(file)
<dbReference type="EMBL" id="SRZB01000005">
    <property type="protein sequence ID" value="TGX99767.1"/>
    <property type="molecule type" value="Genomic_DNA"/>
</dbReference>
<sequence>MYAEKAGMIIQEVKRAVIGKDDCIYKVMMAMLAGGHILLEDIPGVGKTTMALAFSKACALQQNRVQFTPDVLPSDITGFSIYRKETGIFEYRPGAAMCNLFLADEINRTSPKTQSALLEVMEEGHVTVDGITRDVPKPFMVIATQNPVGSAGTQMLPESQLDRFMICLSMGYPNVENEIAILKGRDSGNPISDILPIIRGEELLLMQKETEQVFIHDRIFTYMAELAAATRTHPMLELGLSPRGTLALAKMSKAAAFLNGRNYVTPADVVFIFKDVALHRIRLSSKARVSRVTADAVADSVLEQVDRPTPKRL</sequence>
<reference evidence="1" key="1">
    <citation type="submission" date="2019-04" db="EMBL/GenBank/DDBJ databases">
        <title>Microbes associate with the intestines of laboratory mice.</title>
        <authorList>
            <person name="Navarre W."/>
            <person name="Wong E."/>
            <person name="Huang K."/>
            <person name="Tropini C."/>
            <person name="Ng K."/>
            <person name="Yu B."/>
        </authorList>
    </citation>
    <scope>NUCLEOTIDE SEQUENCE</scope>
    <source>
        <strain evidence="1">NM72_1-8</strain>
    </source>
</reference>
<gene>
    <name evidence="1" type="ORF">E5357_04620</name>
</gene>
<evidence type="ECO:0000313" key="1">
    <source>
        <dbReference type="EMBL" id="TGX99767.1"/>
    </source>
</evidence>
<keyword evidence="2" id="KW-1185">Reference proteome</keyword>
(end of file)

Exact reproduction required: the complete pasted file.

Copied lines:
<dbReference type="EMBL" id="SRZB01000005">
    <property type="protein sequence ID" value="TGX99767.1"/>
    <property type="molecule type" value="Genomic_DNA"/>
</dbReference>
<sequence>MYAEKAGMIIQEVKRAVIGKDDCIYKVMMAMLAGGHILLEDIPGVGKTTMALAFSKACALQQNRVQFTPDVLPSDITGFSIYRKETGIFEYRPGAAMCNLFLADEINRTSPKTQSALLEVMEEGHVTVDGITRDVPKPFMVIATQNPVGSAGTQMLPESQLDRFMICLSMGYPNVENEIAILKGRDSGNPISDILPIIRGEELLLMQKETEQVFIHDRIFTYMAELAAATRTHPMLELGLSPRGTLALAKMSKAAAFLNGRNYVTPADVVFIFKDVALHRIRLSSKARVSRVTADAVADSVLEQVDRPTPKRL</sequence>
<reference evidence="1" key="1">
    <citation type="submission" date="2019-04" db="EMBL/GenBank/DDBJ databases">
        <title>Microbes associate with the intestines of laboratory mice.</title>
        <authorList>
            <person name="Navarre W."/>
            <person name="Wong E."/>
            <person name="Huang K."/>
            <person name="Tropini C."/>
            <person name="Ng K."/>
            <person name="Yu B."/>
        </authorList>
    </citation>
    <scope>NUCLEOTIDE SEQUENCE</scope>
    <source>
        <strain evidence="1">NM72_1-8</strain>
    </source>
</reference>
<gene>
    <name evidence="1" type="ORF">E5357_04620</name>
</gene>
<evidence type="ECO:0000313" key="1">
    <source>
        <dbReference type="EMBL" id="TGX99767.1"/>
    </source>
</evidence>
<keyword evidence="2" id="KW-1185">Reference proteome</keyword>